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Far Beyond the Field: Haiku by Japanese Women: An Anthology
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Far Beyond the Field: Haiku by Japanese Women: An Anthology

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4.39  ·  Rating Details ·  33 Ratings  ·  6 Reviews
Far Beyond the Field is a first-of-its-kind anthology of haiku by Japanese women, collecting translations of four hundred haiku written by twenty poets from the seventeenth century to the present. By arranging the poems chronologically, Makoto Ueda has created an overview of the way in which this enigmatic seventeen-syllable form has been used and experimented with during ...more
Paperback, 272 pages
Published March 17th 2003 by Columbia University Press (first published 2003)
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Sean the Bookonaut
Haiku were traditionally the purview of men in Japanese culture. Educated women of court wrote the longer and more lyrical Tanka but Haiku developed from the starting stanza in longer linked poems that were composed at social gatherings held for that purpose. Generally speaking the women served and performed hostess duties at these gatherings rather than participating in the creation of poetry.

In Far Beyond the Field, far-beyond-the-fieldhowever, Mokoto Ueda demonstrates that Japanese women hav
...more
morbidflight
Feb 23, 2016 morbidflight rated it really liked it
Shelves: japan, feminist, poetry
I think this is an essential book, and full of good historical context for the pilgrimage through haiku-land. The collection is a bit uneven, but all of the haiku are good. Some are even great. The biographical notes are interesting and add context to the askew observations (the haiku).

I always think of haiku as a hand slashing through the air. They're slanty in a crisp way. These haiku sometimes slash through the experience of being a woman (and that's valuable to read).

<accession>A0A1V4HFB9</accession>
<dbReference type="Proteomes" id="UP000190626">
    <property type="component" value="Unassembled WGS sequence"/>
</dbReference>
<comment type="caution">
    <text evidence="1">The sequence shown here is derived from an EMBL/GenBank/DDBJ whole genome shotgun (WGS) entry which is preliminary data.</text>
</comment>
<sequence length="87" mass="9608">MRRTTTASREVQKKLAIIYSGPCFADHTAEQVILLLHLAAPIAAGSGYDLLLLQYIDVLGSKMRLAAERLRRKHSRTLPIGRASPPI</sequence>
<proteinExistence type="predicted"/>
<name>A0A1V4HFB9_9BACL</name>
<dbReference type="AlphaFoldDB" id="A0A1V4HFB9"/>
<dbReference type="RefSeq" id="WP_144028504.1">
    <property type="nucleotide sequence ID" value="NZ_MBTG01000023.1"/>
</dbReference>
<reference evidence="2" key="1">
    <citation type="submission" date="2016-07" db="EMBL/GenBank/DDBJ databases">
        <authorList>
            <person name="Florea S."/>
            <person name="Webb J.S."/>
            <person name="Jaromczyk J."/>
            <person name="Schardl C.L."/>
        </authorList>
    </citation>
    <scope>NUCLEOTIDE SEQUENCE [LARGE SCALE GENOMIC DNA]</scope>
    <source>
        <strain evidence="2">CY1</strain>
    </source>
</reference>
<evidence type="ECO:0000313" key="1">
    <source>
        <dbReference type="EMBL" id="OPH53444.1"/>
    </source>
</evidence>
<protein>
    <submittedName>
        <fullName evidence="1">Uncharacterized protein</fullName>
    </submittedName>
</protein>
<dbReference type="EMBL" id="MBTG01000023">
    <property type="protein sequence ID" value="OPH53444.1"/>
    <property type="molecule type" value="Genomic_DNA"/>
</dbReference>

Don Wentworth
Jul 28, 2016 Don Wentworth rated it it was amazing
Shelves: haiku, poetry
One of the finest collections of Japanese haiku in English, Far Beyond the Field:Haiku by Japanese is simply a must for students and fans of the world's most important diminutive poetic form.

Ranging from the late 17th century through the early 21st, this anthology serves not only a history of haiku but a cultural map of women in Japanes society. Here are a handful of examples:


a bush warbler -
my hands in the kitchen sink
rest for a while
- Kawai Chigetsu, 1634? - 1718



loneliness
lies within the liste
...more
Patricia
Dec 08, 2015 Patricia rated it it was amazing
A wonderful anthology of haiku by Japanese women, collecting 400 haiku by 20 poets from the 17th century to the present (the book was published in 2003). Different voices and styles, but all beautiful and lyrical, thought-provoking and insightful. A lovely book!
Ad Blankestijn
Feb 29, 2016 Ad Blankestijn rated it really liked it
400 haiku by 20 Japanese women poets, from the 17th c. to the present, such as Chiyojo, Katsuro Nobuko and Mayuzumi Madoka. With excellent introductions and translations by Makoto Ueda, who is an expert in the field.
Agnieszka Mauch
Oct 05, 2014 Agnieszka Mauch rated it it was amazing  ·  review of another edition
Shelves: poetry
All poetry lovers should make it their compulsory read. It is so beautiful. Plus, it has a historical outline and short biographies of each author at the begining of a haiku set. Some of the haiku made me cry, honest to god. You can learn so much from this book if you're a budding haiku writer.
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Makoto Ueda (上田 真 Ueda Makoto, born 1931) is a professor emeritus of Japanese literature at Stanford University.

He earned a Ph.D. in comparative literature in 1961.

In 2004-2005 he served as the honorary curator of the American Haiku Archives at the California State Library in Sacramento, California. He was given that honor "in recognition of Ueda’s many decades of academic writing about haiku and
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